China use leverage over N. Korea, No
The world is again looking to China to tighten its leash around an unruly North Korea after the combative regime mounted a massive artillery attack on a South Korean island on Tuesday. But to no one's...
The world is again looking to China to tighten its leash around an unruly North Korea after the combative regime mounted a massive artillery attack on a South Korean island on Tuesday. But to no one's surprise, Beijing is showing no willingness to use its clout over Pyongyang.
From U.S. President Barack Obama and Japanese Prime Minister Naoto Kan to British Prime Minister David Cameron, world leaders urged China to get tough with North Korea after the deadly shelling of South Korea's Yeonpyeong Island near the tense Yellow Sea border.
The shocking mid-afternoon attack on Tuesday killed at least four people, including two civilians, and wounded 18 others. It was the first time North Korea had bombed South Korean soil and civilian areas since the 1950-53 Korean War. Pyongyang's provocations had so far been limited to maritime skirmishes or gunfights across their heavily armed border.
"China does have influence with North Korea and we would hope and expect that China will use that influence, first to reduce tensions that have arisen as a result of North Korean provocations and then secondly to continue to encourage North Korea to take affirmative steps to denuclearize," said Philip Crowley, State Department spokesman.
"China is pivotal in moving North Korea in a fundamentally different direction," he said.
In separate phone conversations with South Korean President Lee Myung-bak Wednesday, Obama called for cooperation from China, while Japanese Prime Minister Kan urged Beijing to show a stern attitude toward the North and the British prime minister said he would ask China to join efforts to get Pyongyang to change its behavior.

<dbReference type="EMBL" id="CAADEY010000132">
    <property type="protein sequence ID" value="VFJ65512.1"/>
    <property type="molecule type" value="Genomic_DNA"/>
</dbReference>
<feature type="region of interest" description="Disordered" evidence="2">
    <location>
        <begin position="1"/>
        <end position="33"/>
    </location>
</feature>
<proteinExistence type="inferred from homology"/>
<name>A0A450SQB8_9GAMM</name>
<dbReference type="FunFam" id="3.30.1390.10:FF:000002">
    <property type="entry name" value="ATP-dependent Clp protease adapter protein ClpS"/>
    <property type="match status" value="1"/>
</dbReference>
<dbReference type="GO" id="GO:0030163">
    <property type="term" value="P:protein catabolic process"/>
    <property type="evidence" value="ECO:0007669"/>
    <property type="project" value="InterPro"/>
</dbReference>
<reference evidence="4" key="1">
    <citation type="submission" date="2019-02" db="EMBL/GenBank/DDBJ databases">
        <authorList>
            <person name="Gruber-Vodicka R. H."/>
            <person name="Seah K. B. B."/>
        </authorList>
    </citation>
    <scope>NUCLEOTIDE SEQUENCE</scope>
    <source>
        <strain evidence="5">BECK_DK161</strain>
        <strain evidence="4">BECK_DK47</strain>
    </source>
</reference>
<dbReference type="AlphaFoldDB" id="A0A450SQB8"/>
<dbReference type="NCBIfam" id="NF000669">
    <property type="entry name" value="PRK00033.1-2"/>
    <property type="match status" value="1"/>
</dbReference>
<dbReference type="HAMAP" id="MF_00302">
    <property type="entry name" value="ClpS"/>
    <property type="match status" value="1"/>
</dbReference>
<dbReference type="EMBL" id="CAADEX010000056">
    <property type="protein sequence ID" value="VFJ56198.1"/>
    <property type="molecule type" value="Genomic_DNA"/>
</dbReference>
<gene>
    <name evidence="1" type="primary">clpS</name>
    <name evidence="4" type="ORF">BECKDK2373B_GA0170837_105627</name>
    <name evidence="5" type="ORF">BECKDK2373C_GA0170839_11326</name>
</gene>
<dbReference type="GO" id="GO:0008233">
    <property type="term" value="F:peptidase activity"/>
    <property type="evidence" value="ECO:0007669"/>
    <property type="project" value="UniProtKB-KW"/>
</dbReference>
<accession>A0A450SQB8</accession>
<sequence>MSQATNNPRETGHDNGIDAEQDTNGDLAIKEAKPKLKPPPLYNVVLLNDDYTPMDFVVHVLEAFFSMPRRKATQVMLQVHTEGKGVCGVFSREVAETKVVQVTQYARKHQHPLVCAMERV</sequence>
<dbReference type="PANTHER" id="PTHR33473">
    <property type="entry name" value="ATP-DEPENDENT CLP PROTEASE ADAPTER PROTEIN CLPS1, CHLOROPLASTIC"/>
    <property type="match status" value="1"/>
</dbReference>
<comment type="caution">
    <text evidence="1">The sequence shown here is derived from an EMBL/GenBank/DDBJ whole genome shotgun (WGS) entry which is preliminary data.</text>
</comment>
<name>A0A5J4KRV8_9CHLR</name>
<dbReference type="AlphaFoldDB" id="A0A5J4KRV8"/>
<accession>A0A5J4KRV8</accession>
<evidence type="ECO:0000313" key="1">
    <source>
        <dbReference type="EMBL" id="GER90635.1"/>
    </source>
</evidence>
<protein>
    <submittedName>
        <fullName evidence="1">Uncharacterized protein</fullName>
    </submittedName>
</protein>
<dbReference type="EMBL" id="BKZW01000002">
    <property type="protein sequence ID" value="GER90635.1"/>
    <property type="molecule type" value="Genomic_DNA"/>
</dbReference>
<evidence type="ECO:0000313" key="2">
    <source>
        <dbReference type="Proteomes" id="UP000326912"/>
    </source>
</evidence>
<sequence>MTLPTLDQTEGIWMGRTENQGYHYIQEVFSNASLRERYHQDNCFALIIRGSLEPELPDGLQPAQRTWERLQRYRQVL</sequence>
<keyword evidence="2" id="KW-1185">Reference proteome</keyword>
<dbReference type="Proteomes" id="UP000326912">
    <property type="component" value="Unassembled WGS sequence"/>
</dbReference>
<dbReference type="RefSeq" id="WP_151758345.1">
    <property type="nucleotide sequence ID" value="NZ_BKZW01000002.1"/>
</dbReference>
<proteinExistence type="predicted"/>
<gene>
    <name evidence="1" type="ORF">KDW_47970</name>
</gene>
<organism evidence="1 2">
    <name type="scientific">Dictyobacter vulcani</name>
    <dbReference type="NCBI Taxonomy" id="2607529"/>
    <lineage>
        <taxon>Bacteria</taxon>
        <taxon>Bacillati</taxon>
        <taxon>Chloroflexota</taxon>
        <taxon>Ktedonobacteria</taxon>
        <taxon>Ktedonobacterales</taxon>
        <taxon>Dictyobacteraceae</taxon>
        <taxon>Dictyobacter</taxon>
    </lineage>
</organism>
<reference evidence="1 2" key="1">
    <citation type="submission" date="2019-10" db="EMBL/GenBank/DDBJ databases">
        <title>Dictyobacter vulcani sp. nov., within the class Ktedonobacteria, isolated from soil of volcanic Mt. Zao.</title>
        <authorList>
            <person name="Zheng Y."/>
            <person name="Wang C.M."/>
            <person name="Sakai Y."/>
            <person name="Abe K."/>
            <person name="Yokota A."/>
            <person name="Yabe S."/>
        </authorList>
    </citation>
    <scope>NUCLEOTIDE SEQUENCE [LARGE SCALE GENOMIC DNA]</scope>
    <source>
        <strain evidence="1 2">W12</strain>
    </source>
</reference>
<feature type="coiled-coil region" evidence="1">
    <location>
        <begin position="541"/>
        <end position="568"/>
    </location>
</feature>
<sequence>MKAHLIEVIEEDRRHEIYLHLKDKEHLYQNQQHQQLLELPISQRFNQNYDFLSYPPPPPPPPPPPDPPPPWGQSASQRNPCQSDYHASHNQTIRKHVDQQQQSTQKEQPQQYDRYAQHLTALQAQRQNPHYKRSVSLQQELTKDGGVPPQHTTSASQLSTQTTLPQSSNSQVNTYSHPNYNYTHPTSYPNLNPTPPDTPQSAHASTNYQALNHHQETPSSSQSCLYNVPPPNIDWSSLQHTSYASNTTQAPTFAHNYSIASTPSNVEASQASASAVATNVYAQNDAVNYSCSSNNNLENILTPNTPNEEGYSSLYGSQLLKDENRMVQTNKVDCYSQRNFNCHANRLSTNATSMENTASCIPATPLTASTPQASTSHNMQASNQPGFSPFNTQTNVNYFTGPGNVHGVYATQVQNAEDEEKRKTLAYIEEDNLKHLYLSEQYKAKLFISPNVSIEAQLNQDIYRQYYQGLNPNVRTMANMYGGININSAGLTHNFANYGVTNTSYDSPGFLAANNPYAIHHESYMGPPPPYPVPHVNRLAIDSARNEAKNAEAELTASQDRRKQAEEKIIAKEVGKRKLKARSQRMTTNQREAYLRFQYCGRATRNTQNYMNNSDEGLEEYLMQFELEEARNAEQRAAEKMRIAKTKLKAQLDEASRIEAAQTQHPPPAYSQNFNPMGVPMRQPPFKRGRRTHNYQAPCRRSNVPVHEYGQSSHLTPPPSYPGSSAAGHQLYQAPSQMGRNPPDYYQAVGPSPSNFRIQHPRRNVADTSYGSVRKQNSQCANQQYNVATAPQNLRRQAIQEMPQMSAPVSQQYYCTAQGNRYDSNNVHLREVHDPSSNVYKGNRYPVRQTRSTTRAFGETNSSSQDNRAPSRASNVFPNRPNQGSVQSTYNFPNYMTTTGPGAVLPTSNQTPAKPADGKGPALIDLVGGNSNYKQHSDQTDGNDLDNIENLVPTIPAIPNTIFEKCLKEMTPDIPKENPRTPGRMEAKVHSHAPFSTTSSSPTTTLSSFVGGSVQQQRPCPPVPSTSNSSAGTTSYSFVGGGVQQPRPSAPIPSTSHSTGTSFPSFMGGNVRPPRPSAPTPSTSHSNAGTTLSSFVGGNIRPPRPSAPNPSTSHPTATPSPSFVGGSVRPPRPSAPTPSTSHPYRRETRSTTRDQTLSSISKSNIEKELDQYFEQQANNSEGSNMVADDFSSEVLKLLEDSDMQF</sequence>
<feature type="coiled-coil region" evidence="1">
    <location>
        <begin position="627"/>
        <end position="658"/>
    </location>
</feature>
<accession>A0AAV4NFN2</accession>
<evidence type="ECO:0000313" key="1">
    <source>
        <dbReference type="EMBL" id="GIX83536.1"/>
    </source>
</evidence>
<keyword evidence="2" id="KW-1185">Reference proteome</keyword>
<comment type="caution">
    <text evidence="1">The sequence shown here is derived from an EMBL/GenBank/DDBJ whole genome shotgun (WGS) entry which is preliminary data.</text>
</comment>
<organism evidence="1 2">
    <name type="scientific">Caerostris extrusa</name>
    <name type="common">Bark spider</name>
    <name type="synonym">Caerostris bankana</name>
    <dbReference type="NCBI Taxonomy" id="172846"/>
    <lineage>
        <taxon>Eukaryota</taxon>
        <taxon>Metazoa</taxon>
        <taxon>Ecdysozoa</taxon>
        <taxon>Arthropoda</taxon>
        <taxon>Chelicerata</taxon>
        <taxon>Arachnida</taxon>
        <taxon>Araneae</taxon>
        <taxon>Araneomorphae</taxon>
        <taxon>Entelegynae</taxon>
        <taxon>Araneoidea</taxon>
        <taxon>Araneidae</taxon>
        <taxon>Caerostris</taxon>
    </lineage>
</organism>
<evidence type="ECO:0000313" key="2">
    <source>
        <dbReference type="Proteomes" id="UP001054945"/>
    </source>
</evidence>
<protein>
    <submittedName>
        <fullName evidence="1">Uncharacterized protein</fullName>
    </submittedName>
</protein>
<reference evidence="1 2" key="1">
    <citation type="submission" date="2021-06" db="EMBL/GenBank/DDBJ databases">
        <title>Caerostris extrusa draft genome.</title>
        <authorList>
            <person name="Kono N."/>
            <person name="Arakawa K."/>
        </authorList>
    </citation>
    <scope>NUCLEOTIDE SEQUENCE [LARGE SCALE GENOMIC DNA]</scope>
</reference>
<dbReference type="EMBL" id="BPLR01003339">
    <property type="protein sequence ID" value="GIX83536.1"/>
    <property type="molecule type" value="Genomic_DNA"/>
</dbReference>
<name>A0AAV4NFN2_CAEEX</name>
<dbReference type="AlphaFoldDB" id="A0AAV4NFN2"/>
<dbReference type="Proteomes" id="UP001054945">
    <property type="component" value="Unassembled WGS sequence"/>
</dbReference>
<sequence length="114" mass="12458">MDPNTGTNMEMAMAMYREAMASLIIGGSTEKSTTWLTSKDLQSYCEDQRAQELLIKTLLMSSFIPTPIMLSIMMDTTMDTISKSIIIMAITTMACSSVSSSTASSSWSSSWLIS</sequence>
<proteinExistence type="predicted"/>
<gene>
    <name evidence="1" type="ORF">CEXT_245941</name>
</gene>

Beijing is considered to have greater leverage over Pyongyang than any other nation as the impoverished nation's biggest provider of food and energy aid as well as diplomatic support. But convincing Beijing to use the influence has proven as difficult as convincing Pyongyang to end its bad behavior
Experts have said that China is concerned that instability in North Korea could hurt its economic growth, trigger a massive influx of refugees from the North and lead to the emergence of a unified Korean Peninsula under South Korean and U.S. control across its border.
In reaction to the North's unprovoked bombing, China again took up its usual phrase of "calm and restraint" without blaming its communist neighbor -- the same phrase that the country had repeatedly used when it rejected Seoul's plea for help in censuring the North at the U.N. Security Council for the March sinking of a warship.
"The Chinese side strongly urges the two Koreas to remain calm, exercise restraint and start dialogue and contact as soon as possible to avoid the recurrence of similar incidents," Chinese Foreign Ministry spokesman Hong Lei said Wednesday, though he said China takes the case "seriously."
“Still, Beijing is unlikely to censure North Korea because it sees its relations with North Korea as a counterweight to the strengthening alliance between the United States and South Korea”, Kevin said, he is the Chinese citizen, the chairman of dinodirect.com, dinodirect.com is famous in Korea. "North Korea is a strategic breakwater for China," said Kevin. "Their relationship is like that of teeth and lips. Without lips, teeth would suffer."
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